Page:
3. 20 Mile March – This chapter discussed the importance of a ‘slow and steady’ approach , never growing too much, too quickly and maintaining consistency in performance over time. This builds confidence, reduces likelihood of catastrophe and helps to exert self-control in an environment that can’t be controlled. As progress is measured, there is time to course correct and make improvements along the way.  It is reminiscent of the children’s fable, The Tortoise and the Hare.
  4. Fire Bullets, Not Cannonballs – While considering innovation, it is important to test ideas in an orderly fashion. Once evaluation takes place, decisions can be made with confidence to fire cannonballs towards success. Bullets need to be low cost, low risk and low distraction. It is important to view “mistakes as expensive tuition; better get something out of it, learn everything you can, apply the learning, and then don’t repeat” (p87).
  5. Leading Above the Deathline – This type of preparation is ensuring that important decisions are made ahead of time, conditions will change and having proactive decisions help survival. This can include cash reserves, hypervigilence, building buffers and preparation. 10X companies tended to let events unfold over time and then react with clarity. The authors talk about zooming out, sensing the change in condition and assessing before zooming in and executing focus in planning and objectives.
  6. SMaC – This is described as a recipe to be Specific, Metholodical, and Consistent including things to do and things NOT to do. It helps keep a company on track and focused, “forcing order amidst chaos” (p131). This adherence to goals creates focus even as the recipe may be evolved at times.
  7. Return on Luck – This chapter examined the impact of luck on success. It determined that it is really the reaction to luck or to bad luck, which makes the impact on success. Experience, diligence and preparation distinguish greatness. Seizing the luck, working hard and driving towards success through the 20 Mile March, firing bullets and building that culture of discipline leads to success. “10Xers use difficulty as a catalyst to deepen purpose, recommit to values, increase discipline, respond with creativity, and heighten productive paranoia. Resilience, not luck, is the signature of greatness” (p169). The essence of luck is to recognize it, know when to let luck disrupt plans, be prepared to withstand bad luck and creating a positive return on luck.

While I did not enjoy this book as much as Good to Great, it does provide some excellent examples of a how to be “great”. The examples of the explorers, the climbers and Bill Gates are inspiring and show how preparation, diligence and hard work make all the difference! This book is terrific for individuals, companies, athletes and anyone interested in “greatness”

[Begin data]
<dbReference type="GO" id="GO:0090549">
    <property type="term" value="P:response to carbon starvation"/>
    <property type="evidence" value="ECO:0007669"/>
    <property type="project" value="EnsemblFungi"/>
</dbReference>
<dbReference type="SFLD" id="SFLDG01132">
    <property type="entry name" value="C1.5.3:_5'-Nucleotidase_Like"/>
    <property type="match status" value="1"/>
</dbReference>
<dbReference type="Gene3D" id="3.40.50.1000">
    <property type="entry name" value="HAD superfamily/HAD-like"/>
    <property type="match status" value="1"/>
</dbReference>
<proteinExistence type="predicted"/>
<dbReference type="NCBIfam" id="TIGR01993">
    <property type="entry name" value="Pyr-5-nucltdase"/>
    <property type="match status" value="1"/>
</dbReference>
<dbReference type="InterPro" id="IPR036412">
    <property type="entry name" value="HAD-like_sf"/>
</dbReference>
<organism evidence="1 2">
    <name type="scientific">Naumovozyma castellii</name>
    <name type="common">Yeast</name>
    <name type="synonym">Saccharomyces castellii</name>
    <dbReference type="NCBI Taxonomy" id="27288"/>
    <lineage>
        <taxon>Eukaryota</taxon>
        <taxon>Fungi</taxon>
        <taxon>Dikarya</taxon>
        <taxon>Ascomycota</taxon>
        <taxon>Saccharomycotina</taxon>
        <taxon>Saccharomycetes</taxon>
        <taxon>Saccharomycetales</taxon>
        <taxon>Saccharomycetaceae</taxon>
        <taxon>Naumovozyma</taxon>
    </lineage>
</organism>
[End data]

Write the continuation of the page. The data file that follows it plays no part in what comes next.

“Greatness is not primarly a matter of circumstance; greatness is first and foremost a matter of conscious choice and discipline” (p.182)


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34. Good to Great (Jim Collins)


A trusted leader recommended this as her favorite leadership book. It was an inspiring read describing how some companies make the leap from Good to Great and sustain their greatness. Collins’ team studied a large number of companies that went from good to great and analyzed them with comparator companies that did not make the leap, to discover key concepts that aided companies to become great. This was a terrific book that I will definitely recommend to others. 

Collins shares a chapter on each of the following philosophies: 

Level 5 Leadership – Collins described these leaders as quiet and unassuming. These were not the flashy, hero type of leaders that often are idolized. Descriptions of fierce, stoic, modest, willful, humble, fearless, gracious and understated were used. These leaders worked towards the greatness of the company rather than worrying about their own success. It was essential to them to ensure that the company would be even more successful with the next generation. These leaders did not speak of their own accomplishments but highlighted the team. While they attributed success to the team, they took responsibility for the challenges.

First Who…Then What – This concept deals with the analogy of getting the right people on the bus, the wrong people off and then deciding where to go. When you have the right people, they are self-motivated. The concept included hiring the right people, building them into the best team members and then making sure to keep them!